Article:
There is no white magic, there is no black magic, there is only Ruff Majik. Pulp Rock fandom, here we come.
Ruff Majik has never been a band to do the same thing twice. From trying out different production styles for every release, playing mixtures of genres ranging from soul to black metal, to releasing a season-based EP series (later compiled into a full album), the band has always strived to keep themselves (and their fans) on their toes.
It should come as no surprise then that Johni Holiday has dreamt up yet another mad hatter type plan for their upcoming release.
After the release of The Devil’s Cattle in October 2020, the band found themselves at a crossroads. Ruff Majik had just increased their membership to a five piece, the album was well received critically, and sold well in terms of vinyl, but didn’t reach the lofty heights the band were aspiring to. As fate would have it, the band pressed for their first breakout release just as COVID-19 hit the world.
Says Johni: “It’s a bummer you know. We had just singed to Mongrel Records and had this festival ready album, with the best production value we’ve ever attempted, big eye-catching music videos, everything. And then the world stopped. I guess you could argue that we had a captive audience, hahaha, but I don’t think that’s completely true. The world was so oversaturated with online activity that everything just became engulfed. Too much news to follow, too many amazing artists releasing amazing productions due to their newly found time off. Just too much of everything. Being able to tour would have made a world of difference.”
The band needed to make a plan to ensure their future endeavours would generate some heat. So, what then? What is the logical step forward for a small South African band, still hell bent on world domination, but humbled by a global pandemic? Enter PULP – Ruff Majik’s rebirth, re-brand, and singles campaign. Based on the idea of early 1900’s pulp fiction magazines, which are described as:
“A genre of racy, action-based stories published in cheaply printed magazines from around 1900 to the 1950s. It got its name from the paper it was printed on. Magazines featuring such stories were typically published using cheap, ragged-edged paper made from wood pulp. These magazines were sometimes called pulps.”
Says Johni: “So then the idea hit me. I’m a consumer of all things crazy, b-grade and wonderful. Our band name even came from a failed pilot for a b-grade adaption of an H.P. Lovecraft story (Rough Magik). One thing I’ve always been very invested in was the history of pulp fiction, not the Tarantino film, but where it actually got its name from. Just these crazy stories that were printed in mass on terrible, low grade paper, that gave rise to many different genres of fiction, and were even the ancestors of comic books. I always kind of felt like that was what Ruff Majik was doing with our music, we were always playing ‘pulp rock’. It just didn’t come out regularly enough and lacked the storytelling capacity that a short novel would. So, then I thought, why not have comics? Why not have animated features to go along with the singles and give us a sense of the world around the music? Why not turn us into an animated band, like Dethklok or Gorillaz?”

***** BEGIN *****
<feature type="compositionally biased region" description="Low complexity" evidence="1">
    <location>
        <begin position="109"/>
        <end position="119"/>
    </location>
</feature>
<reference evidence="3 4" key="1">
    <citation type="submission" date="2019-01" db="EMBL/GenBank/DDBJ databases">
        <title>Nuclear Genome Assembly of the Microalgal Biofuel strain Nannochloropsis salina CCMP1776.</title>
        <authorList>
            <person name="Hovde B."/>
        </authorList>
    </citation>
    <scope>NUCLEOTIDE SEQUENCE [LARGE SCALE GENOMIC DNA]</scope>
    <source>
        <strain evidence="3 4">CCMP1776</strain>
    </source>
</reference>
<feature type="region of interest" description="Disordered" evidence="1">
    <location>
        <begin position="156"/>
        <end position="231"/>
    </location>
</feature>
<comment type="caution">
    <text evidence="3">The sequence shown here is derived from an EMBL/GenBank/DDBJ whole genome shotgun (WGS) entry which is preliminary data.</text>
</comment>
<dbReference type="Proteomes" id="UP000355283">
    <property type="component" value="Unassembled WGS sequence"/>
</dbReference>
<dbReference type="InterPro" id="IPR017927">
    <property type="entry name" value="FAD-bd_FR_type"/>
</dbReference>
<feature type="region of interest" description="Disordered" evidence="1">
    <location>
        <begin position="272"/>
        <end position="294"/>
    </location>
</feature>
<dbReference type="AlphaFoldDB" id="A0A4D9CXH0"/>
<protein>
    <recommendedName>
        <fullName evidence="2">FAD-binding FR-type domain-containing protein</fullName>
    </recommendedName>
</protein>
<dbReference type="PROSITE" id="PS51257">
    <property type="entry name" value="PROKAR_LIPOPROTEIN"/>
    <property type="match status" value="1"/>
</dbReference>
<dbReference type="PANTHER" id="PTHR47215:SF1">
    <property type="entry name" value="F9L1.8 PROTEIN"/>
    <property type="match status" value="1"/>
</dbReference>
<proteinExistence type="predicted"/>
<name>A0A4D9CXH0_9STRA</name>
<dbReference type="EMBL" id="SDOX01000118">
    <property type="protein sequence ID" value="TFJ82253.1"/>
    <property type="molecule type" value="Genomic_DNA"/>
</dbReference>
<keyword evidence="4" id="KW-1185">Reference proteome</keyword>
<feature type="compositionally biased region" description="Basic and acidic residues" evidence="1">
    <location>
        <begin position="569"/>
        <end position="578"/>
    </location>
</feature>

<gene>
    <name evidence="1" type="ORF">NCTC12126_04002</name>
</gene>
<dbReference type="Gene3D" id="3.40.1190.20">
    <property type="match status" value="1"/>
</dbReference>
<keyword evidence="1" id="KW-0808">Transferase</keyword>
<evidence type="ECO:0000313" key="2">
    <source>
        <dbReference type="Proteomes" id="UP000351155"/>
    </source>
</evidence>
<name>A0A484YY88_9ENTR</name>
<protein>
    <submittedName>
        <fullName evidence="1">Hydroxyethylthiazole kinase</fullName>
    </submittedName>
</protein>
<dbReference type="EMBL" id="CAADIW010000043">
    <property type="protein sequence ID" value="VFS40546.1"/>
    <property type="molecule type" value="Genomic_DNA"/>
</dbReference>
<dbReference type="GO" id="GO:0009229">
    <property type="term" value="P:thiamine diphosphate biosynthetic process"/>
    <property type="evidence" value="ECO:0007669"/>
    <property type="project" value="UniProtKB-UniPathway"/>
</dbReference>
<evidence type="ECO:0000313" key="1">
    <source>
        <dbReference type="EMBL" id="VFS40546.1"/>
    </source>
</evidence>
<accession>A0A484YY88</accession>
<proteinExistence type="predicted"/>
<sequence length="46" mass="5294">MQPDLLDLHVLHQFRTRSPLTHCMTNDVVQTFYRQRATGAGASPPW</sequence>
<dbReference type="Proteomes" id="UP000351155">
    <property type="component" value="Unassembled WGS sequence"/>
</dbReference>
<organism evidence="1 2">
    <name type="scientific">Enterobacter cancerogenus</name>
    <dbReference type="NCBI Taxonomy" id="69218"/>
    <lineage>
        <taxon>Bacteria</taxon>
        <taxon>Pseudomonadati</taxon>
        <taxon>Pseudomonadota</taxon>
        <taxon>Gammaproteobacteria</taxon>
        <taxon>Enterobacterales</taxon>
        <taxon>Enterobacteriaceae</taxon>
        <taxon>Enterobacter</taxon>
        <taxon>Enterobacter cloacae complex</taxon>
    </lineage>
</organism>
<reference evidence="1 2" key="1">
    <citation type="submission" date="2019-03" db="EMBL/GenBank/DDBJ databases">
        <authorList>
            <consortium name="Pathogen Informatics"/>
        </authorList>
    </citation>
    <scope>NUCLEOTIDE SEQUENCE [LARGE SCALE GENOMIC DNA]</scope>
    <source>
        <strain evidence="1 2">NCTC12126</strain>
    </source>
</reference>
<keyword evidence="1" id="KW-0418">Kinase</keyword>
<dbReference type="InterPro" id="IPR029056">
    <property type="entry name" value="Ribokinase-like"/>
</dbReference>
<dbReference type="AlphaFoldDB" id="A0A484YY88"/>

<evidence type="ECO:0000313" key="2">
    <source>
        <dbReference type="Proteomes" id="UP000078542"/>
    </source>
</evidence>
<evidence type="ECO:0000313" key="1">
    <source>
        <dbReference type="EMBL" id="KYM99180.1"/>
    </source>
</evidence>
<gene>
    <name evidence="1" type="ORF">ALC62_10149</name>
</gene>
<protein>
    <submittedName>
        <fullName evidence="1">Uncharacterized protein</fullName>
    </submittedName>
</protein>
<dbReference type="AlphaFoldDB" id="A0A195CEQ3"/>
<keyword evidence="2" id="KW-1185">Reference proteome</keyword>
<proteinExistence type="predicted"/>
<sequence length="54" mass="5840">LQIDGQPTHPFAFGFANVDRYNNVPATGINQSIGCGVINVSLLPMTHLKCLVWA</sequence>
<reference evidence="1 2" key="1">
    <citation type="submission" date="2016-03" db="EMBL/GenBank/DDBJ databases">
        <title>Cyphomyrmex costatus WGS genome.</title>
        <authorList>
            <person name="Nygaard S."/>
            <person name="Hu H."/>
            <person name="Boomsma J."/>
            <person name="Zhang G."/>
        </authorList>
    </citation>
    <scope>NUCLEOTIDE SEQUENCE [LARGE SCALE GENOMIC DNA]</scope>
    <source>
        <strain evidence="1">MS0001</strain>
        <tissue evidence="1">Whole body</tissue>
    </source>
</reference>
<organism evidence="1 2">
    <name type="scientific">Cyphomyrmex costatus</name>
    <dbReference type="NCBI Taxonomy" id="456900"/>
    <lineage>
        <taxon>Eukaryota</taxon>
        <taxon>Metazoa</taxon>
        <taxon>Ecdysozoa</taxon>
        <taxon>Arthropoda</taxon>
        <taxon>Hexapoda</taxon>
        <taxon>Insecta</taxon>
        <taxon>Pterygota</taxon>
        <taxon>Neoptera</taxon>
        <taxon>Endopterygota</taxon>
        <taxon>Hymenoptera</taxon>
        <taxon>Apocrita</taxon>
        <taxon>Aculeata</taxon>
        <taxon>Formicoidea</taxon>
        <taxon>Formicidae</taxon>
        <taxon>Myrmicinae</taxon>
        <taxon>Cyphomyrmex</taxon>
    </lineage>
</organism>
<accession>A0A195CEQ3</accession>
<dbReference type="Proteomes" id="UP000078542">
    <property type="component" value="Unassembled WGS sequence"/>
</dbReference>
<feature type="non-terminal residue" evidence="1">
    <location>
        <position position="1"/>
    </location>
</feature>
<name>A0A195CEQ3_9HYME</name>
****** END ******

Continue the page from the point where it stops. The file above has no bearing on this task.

Therefore, Johni set forth to create a universe of pulp literature, to go along with their music, old and new.
The new PULP series kicks of today with a web comic telling the story between their videos “Who Keeps Score” and “Swine Tooth Grin”, along with a visualizer video for “Swine Tooth Grin.” The single is the second to last to be released from their album “The Devil’s Cattle”, and features undertones of the blues with battering heavy riffs. It will also be the final single to feature a non-animated video (at least for a while).
This will be followed up on the 30th of July with another interim comic and an animated music video for their single “Heart Like An Alligator”.
From there, the band plan to start releasing a monthly issue of “PULP”, which will chronicle stories from their past and future discography, released along with a range of animated music videos. The comics will feature the band, including all members and recording members, some other South African musicians, and even musicians in the greater stoner/desert/doom/rock scene.
The newest singles will form part of a full album set for release in 2022 and will be released on a monthly basis along with videos, short online comics and exclusive merch. A release date has been set for June 2022, and announcements thereof and a pre-order are said to follow “soon”(along with the launch of a Kickstarter campaign). What we do know is that the full vinyl/CD release will include multitudes of artwork, as well as a full print version of PULP with all the monthly online comics compiled into one.
If you want to keep up with the PULP chronicles, follow Ruff Majik on Webtoons, Facebook and Instagram, or check out their website for all relevant links. You can also buy merch for the current singles, with artwork centred around new PULP characters, monthly from the band’s Big Cartel storefront.
If you want to contribute to the creation of PULP, you can keep an eye out for their Kickstarter campaign which is launching soon.
If you want to contribute or assist in any other way, you can contact the band at: firstname.lastname@example.org
The Devils Cattle is out now on Mongrel Records, available on 140g vinyl (single gatefold with splattered coloured vinyl and a pull out A2 poster) and Digipak CD via Just Direct (South Africa) and Black Farm Records (Europe / North America)
Buy // Stream The Devils Cattle